Rachel Dutton’s research is cheesy, by design. The microbiologist at the University of California, San Diego uses cheese rinds to study how microbes form communities.
Dutton, who has a long-standing interest in how bacteria and other microbes interact, got the inspiration for her studies several years ago while visiting the Marine Biological Laboratory in Woods Hole, Mass. In the salt marshes there, multiple species of bacteria, archaea and other microbes were growing in thick, many-layered mats. They would have been perfect for studying microbes in groups. Except for one thing: Many organisms that thrive in those mats won’t grow in captivity. Dutton needed a microbe community that she could pick apart, manipulate and reconstruct in the lab.
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Dutton and colleagues did genetic analyses of 137 cheeses from 10 countries and identified 24 genera of bacteria and fungi that are common in cheeses and will grow in the lab, the team reported in 2014 in the journal Cell.
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By sampling a Vermont cheese as it aged over 63 days, the group also discovered that rind communities don’t form instantly.
Dutton and other members of her lab talk about their cheese research in Cell.Cell Press
At the beginning, community members included Proteobacteria and Leuconostoc bacteria, plus candida yeast commonly found in raw milk. Within a week, Staphylococcus had overwhelmed the Proteobacteria. As the cheese ripened, Brevibacterium and Brachybacterium plus Penicillium and Scopulariopsis fungi became prominent inhabitants of the rind. That pattern held whenever those organisms congregated in a cheese in the lab.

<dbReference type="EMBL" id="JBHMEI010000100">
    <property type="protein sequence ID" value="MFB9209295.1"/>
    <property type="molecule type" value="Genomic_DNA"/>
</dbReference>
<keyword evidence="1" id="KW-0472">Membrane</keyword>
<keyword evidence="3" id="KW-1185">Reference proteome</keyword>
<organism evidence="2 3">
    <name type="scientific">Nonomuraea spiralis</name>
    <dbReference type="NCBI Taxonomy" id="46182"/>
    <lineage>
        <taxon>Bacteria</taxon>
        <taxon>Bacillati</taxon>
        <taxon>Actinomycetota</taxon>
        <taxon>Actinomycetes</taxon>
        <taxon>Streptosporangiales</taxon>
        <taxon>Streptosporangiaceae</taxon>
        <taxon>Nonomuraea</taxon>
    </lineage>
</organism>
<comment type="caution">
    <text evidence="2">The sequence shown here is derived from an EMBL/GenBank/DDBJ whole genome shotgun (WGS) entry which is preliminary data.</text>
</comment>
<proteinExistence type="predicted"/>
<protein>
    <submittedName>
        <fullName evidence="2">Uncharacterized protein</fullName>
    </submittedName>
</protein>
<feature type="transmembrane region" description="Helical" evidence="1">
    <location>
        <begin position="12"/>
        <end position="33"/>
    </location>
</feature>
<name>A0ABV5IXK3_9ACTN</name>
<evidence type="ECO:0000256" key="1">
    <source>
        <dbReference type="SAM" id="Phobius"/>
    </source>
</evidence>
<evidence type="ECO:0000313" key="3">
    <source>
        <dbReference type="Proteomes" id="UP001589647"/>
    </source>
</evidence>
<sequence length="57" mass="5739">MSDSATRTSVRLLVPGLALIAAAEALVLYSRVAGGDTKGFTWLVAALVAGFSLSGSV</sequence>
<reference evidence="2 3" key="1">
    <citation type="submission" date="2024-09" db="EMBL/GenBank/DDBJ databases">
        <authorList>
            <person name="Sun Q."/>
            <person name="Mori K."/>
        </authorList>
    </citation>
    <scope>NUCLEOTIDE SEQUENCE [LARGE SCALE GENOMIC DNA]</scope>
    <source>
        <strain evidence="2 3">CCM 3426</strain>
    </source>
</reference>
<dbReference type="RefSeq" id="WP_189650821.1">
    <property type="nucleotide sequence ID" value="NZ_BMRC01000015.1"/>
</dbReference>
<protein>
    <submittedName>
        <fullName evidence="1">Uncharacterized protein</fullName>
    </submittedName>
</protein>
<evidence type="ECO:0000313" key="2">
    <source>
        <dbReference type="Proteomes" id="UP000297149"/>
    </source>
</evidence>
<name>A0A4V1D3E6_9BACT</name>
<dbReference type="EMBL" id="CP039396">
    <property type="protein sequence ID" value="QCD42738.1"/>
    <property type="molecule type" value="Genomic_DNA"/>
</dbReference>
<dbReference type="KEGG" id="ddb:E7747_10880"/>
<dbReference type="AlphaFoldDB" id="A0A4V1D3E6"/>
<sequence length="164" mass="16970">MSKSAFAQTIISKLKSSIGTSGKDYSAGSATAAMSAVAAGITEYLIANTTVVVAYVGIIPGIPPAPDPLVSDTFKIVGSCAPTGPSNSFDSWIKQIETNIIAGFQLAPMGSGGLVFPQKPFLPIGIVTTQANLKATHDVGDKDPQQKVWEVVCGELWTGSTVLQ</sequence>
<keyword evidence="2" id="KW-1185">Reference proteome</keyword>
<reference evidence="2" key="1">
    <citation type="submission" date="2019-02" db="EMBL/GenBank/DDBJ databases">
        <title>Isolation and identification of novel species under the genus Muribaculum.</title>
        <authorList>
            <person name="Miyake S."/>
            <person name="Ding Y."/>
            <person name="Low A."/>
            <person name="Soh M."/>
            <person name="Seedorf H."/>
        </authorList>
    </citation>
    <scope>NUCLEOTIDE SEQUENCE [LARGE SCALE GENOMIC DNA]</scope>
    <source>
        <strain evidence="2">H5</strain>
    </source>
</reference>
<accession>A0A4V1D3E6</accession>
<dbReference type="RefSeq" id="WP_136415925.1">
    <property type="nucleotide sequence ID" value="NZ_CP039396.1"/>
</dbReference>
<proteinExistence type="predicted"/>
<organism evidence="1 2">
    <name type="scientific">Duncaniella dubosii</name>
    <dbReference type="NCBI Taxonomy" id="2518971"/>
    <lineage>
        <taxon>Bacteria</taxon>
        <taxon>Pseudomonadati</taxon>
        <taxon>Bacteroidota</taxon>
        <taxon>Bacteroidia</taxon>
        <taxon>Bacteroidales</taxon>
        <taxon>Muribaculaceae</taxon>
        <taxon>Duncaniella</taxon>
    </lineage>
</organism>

Cheesemakers from Vermont taught Dutton how to ferment cheese curds and create her own lab version of a dry-aged cheddar. Although cheeses can have complex combinations of microbes — stinky cheeses have the most diverse mixes — Dutton’s lab crafts a more simplified rind using three types of fungi and four bacteria. The researchers grow the microbes in pairwise combinations to learn how they interact.
Studying cheeses and other fermented foods could teach scientists how microbial communities evolved in different places and lead to the creation of new, tastier and safer foods, Dutton and Benjamin Wolfe of Tufts University wrote last year in Cell.
There’s one drawback to the cheesy research: The lab has a ripe odor, Dutton says. “We look like a normal microbiology lab, but we don’t smell like one.”